The $134 billion in remaining funds returns to the Treasury unless Congress votes to re-appropriate the money — but negotiations have stalled among Democratic lawmakers and the Trump administration on a broader stimulus package. A proposal from Senate Republicans calls for using $190 billion in leftover PPP money and new funding to extend the current program through Dec. 31 while allowing smaller and disadvantaged companies hardest hit by the pandemic to get a second loan.
Senate Democrats have introduced a similar proposal that differs on some details; for example, it would restrict eligibility to companies that have 100 or fewer employees rather than 300 or fewer in the Republican plan. Democrats have also called for more funding for SBA’s separate Economic Injury Disaster Loan program, while Republicans have suggested offering new long-term, low-interest loans.
A group of U.S. corporate leaders led by Starbucks Corp.’s former head, Howard Schultz, have pressed lawmakers for additional, longer-term support for small businesses, including federally guaranteed loans that could be turned into grants, at least partially, for those hardest-hit by the pandemic.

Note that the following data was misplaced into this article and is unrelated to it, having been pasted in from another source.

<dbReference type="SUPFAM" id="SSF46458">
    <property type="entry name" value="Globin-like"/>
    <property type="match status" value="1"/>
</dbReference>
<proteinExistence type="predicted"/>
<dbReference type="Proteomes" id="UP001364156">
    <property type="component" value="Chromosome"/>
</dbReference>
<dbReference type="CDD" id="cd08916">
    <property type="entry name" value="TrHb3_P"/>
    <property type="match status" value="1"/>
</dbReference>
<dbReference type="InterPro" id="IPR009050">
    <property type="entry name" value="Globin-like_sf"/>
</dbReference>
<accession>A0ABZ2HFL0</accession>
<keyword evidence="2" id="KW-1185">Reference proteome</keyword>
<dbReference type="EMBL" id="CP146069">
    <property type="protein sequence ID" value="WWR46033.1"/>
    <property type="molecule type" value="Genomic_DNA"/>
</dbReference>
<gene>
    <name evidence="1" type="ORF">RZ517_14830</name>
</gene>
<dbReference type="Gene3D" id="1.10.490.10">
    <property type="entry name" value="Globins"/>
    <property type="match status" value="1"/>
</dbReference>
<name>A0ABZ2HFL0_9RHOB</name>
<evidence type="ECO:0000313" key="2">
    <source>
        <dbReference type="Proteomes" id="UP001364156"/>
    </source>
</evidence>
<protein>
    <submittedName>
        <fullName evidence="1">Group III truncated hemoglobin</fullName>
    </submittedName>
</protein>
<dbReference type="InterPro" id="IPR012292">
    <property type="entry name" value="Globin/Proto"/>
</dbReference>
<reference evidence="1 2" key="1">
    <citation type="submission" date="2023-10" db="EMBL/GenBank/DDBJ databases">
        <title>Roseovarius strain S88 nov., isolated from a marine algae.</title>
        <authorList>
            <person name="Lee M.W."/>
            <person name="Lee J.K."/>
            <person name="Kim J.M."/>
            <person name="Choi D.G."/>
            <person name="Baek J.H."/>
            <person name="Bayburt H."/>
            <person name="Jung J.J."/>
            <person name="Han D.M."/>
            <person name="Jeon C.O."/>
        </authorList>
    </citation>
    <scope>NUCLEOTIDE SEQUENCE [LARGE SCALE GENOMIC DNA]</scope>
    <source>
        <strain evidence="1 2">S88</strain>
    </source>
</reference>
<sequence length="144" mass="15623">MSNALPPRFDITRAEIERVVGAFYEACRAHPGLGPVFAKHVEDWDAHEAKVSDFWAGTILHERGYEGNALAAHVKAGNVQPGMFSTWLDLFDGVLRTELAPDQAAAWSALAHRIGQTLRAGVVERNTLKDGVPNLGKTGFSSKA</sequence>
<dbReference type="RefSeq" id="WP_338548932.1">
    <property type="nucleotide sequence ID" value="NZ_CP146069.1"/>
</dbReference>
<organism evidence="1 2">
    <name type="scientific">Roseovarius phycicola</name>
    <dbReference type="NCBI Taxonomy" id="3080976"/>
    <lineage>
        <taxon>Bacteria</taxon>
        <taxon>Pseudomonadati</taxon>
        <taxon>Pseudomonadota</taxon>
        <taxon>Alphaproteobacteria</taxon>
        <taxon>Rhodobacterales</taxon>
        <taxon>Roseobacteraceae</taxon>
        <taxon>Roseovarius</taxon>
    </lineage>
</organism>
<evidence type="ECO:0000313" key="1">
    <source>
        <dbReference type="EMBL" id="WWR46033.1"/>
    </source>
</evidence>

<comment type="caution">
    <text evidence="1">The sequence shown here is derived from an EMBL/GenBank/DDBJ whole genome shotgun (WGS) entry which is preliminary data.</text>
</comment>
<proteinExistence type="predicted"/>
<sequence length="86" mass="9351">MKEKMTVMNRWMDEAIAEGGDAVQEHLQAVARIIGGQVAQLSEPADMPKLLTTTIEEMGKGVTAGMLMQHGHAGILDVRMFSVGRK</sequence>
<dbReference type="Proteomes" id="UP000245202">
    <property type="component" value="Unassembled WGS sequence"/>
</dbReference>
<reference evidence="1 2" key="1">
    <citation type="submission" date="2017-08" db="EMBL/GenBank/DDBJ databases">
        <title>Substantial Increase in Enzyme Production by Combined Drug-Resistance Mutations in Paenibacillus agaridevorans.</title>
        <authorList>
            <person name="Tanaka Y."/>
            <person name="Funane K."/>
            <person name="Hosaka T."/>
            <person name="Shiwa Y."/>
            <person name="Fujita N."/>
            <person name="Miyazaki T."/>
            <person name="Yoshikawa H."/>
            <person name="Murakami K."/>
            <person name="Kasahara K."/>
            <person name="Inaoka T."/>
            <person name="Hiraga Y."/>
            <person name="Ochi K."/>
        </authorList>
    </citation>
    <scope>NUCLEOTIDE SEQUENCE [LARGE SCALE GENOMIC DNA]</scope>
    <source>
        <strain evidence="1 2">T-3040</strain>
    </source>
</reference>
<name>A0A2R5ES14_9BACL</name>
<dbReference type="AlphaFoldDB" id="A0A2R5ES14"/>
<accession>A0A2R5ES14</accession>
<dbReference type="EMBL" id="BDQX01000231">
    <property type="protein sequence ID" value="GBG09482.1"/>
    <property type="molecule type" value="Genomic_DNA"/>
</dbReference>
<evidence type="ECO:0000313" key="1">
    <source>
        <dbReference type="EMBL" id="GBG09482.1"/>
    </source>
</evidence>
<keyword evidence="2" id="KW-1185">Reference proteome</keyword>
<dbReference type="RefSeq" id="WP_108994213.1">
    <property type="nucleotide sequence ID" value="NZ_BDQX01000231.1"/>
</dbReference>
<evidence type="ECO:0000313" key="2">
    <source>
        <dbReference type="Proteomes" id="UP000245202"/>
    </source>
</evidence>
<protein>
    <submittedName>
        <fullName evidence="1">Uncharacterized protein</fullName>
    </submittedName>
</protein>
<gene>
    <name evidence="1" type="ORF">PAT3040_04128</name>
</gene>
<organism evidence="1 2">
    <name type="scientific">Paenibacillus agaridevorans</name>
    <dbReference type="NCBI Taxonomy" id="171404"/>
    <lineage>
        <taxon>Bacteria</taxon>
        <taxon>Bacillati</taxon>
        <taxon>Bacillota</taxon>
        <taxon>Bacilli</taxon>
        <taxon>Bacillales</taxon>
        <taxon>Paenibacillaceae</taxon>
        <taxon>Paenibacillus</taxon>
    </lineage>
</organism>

Lawmakers and administration officials have said there’s bipartisan agreement on the need for additional targeted aid for small businesses, and that the parties could quickly resolve any differences on such aid if there’s an agreement on a broader stimulus package.
Treasury Secretary Steven Mnuchin said on CNBC on Monday that if legislation similar to what’s been proposed for a second round of PPP were put up for a vote, “I’m highly confident we’d have an overwhelming number of people on both sides of the aisle pass that.”
The $134 billion in remaining PPP funding is almost $5.8 billion higher than what SBA reported a week earlier and reflects loan approvals net of cancellations, as well as adjustments for “loan increases, decreases and reinstatements.”
The agency last month released specific loan-level data for loans approved through June 30 — but the information was riddled with errors, including suspect numbers of reported jobs retained and incorrect loan amounts, loans located in the wrong congressional district and duplicate loans.
The SBA has said the publicly released data is based on information submitted by lenders. The agency is encouraging lenders and borrowers to report any errors but hasn’t provided details or said whether corrected data will be released.